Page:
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Imagine I have an interface IHeapObject:

interface IHeapObject
{
    string Id {get;}
    SomeEnum Type {get;}
}

and it's implementation HeapObject:

class HeapObject : IHeapObject
{
    public string Id {get; private set;}

    public SomeEnum Type {get; private set;}

    public object objectLocker {get; } = new object();
}

Imagine I have a class that has a public IEnumerable<IHeapObject> Readonly-Property property. This property points to a private readonly IList<HeapObject> field. Like this:

class MyClass
{
    public IEnumerable<IHeapObject> Foo => _bar;

    private readonly IList<HeapObject> _bar;
}

Suppose the way I handle this collection inside of this class is 100% thread-safe. Furthermore, any and all state changes in the list and HeapObject itself happen only within this class. Is the fact that I'm exposing the collection a thread-safety concern?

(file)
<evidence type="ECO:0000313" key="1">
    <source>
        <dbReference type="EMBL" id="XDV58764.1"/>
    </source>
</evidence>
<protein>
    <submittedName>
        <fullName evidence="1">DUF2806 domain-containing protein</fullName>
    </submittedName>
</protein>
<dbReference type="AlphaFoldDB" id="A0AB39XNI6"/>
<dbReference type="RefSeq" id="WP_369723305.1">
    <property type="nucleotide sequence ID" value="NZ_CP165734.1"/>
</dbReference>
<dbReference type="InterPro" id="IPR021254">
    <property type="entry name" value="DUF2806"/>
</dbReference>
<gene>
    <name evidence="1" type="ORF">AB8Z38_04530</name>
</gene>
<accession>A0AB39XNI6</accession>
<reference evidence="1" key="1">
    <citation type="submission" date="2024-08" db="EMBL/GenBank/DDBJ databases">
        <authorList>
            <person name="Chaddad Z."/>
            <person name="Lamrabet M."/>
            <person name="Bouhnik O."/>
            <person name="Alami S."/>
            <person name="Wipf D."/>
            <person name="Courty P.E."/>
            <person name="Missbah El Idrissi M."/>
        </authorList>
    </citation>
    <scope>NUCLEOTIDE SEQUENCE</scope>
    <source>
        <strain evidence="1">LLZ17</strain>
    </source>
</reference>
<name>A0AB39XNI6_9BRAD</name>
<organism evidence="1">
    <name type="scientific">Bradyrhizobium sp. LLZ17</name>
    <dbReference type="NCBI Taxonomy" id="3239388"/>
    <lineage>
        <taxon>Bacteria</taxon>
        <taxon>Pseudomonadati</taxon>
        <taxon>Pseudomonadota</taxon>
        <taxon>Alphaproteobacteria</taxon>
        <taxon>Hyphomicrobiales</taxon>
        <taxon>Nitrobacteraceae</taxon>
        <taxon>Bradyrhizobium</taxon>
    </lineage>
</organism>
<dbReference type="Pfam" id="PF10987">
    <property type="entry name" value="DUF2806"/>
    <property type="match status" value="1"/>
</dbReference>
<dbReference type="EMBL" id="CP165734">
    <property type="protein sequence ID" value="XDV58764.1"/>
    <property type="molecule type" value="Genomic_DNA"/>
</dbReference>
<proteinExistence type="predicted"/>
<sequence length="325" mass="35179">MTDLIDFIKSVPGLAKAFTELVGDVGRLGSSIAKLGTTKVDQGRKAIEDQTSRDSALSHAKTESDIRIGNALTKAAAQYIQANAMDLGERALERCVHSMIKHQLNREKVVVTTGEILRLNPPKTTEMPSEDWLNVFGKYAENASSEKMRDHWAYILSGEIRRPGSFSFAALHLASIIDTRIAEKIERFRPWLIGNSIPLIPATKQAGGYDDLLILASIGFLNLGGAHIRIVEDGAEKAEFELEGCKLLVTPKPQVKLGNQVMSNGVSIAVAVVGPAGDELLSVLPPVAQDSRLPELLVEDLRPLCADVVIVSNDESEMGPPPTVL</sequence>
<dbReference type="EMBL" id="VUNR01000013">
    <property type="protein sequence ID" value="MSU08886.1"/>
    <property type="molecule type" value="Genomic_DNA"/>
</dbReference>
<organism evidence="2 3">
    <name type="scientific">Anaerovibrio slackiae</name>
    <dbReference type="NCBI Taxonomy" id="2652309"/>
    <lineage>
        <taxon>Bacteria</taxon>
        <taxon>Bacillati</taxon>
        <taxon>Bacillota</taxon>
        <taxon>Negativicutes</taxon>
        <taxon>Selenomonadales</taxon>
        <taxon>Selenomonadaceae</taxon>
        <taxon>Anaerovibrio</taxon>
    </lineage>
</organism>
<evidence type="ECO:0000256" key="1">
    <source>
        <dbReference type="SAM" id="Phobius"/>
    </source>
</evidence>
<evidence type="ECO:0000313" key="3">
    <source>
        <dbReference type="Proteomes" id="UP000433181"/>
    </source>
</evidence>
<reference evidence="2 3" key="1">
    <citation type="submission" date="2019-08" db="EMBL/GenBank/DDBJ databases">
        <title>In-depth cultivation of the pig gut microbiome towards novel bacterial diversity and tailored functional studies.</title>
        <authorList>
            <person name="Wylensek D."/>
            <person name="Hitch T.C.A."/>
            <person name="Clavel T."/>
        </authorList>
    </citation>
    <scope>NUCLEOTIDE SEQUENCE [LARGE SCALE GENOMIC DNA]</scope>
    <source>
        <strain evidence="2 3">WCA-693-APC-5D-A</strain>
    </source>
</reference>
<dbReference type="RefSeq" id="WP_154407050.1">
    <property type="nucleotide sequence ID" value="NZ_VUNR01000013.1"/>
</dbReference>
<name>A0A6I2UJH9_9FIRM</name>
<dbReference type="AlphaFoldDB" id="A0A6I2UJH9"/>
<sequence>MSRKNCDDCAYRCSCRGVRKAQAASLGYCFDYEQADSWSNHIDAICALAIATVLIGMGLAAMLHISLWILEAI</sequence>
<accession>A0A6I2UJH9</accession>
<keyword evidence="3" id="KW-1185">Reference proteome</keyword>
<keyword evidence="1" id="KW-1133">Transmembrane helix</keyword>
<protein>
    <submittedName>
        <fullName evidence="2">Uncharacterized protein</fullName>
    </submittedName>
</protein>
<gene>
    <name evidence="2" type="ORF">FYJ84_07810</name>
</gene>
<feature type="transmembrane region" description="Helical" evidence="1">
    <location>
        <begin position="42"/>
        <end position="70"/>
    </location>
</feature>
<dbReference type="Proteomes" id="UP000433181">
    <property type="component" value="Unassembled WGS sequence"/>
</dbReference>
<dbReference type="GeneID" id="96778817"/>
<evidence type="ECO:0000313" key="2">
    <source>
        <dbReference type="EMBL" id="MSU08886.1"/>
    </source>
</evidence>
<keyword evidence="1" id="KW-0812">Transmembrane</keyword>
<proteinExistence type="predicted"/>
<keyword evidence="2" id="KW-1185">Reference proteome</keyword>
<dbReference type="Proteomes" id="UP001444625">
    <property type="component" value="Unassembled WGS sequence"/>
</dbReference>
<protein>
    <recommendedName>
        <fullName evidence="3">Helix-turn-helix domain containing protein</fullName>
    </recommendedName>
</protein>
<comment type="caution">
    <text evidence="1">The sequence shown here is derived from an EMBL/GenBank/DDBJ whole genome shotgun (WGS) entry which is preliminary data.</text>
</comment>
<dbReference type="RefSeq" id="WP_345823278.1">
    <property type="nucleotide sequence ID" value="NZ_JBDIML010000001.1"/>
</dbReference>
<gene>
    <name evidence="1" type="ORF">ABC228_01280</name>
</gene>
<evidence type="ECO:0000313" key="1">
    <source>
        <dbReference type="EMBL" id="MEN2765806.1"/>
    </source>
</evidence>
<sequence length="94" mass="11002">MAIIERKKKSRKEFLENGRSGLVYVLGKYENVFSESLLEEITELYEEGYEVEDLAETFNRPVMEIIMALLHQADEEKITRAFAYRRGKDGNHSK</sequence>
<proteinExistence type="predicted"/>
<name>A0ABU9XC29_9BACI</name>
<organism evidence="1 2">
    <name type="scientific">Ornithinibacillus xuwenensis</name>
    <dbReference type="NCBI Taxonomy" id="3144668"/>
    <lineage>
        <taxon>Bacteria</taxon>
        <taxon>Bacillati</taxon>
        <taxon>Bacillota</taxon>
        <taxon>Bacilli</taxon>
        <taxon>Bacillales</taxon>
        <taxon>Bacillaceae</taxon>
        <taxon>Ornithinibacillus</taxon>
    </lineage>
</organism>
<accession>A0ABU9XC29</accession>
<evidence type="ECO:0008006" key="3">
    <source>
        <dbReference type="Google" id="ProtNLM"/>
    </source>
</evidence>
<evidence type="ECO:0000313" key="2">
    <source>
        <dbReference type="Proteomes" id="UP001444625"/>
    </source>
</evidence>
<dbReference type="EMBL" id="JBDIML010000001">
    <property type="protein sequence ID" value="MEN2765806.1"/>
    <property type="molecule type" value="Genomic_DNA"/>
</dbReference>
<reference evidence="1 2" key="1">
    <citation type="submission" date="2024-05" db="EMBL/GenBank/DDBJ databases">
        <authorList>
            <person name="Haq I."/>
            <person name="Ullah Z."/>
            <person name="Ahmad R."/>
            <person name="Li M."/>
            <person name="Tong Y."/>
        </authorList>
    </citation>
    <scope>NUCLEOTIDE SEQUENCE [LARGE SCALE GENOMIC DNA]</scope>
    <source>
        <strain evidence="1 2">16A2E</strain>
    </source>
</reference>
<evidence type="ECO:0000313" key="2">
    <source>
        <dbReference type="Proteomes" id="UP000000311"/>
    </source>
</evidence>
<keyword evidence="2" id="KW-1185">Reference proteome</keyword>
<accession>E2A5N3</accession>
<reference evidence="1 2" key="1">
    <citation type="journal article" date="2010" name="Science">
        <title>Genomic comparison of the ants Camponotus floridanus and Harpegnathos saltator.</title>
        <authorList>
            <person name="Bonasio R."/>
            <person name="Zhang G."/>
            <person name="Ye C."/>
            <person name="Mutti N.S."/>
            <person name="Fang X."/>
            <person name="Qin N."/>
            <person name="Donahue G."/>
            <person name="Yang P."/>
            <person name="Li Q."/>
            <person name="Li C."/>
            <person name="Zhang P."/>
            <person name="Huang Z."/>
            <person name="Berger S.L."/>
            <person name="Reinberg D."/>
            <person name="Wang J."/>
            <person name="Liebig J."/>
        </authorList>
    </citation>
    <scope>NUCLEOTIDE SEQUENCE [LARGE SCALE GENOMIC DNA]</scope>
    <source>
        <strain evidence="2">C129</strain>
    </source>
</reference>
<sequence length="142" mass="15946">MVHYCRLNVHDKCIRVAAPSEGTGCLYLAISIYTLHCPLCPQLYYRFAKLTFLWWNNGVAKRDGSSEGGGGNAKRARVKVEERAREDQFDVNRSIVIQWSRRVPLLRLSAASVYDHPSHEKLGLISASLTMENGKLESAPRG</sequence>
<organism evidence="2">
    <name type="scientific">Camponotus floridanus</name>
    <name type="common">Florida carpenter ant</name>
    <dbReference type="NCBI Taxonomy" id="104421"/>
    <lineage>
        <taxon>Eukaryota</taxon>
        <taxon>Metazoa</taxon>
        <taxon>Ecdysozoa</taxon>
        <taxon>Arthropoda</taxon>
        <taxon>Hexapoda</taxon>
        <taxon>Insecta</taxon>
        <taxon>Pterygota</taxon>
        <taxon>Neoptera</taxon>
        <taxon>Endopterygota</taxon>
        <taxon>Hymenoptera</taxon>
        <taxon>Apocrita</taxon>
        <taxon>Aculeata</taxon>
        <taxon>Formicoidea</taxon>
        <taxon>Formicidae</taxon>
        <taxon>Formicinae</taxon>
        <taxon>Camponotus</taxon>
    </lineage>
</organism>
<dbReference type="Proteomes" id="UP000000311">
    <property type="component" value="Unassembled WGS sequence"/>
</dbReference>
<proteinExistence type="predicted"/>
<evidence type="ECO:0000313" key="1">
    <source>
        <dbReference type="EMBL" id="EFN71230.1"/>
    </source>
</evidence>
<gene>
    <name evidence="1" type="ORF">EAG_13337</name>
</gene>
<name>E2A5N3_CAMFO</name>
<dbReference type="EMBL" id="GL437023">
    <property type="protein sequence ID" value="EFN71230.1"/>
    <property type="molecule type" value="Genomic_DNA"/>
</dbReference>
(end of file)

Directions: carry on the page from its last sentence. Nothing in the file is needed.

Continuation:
My assumptions is that I can't guarantee that the IHeapObject instance will be "up-to-date" when read from outside MyClass. Meaning, as long as I don't rely on the properties' values for critical processes outside of it, I should be fine. Is this assumption correct?

Secondly, is there a risk of throwing an exception while iterating over the IEnumerable collection from outside of the class?

2
  • 1
    Why do you have public string Id {get; private set;} twice? Jan 27 '21 at 13:35
  • Thread safety and iteration-safe collection modification are related but different concepts. Problems (exceptions) involving the latter occur even with single threaded programming. Search "modify a collection while iterating".
    – Erik Eidt
    Jan 27 '21 at 15:04
1

The basic thread safety rules state that there can be multiple readers or a single writer, but not both at the same time.

You allow anyone to be a reader. You cannot control who is. Therefore, it is actually never safe to write to the structures.

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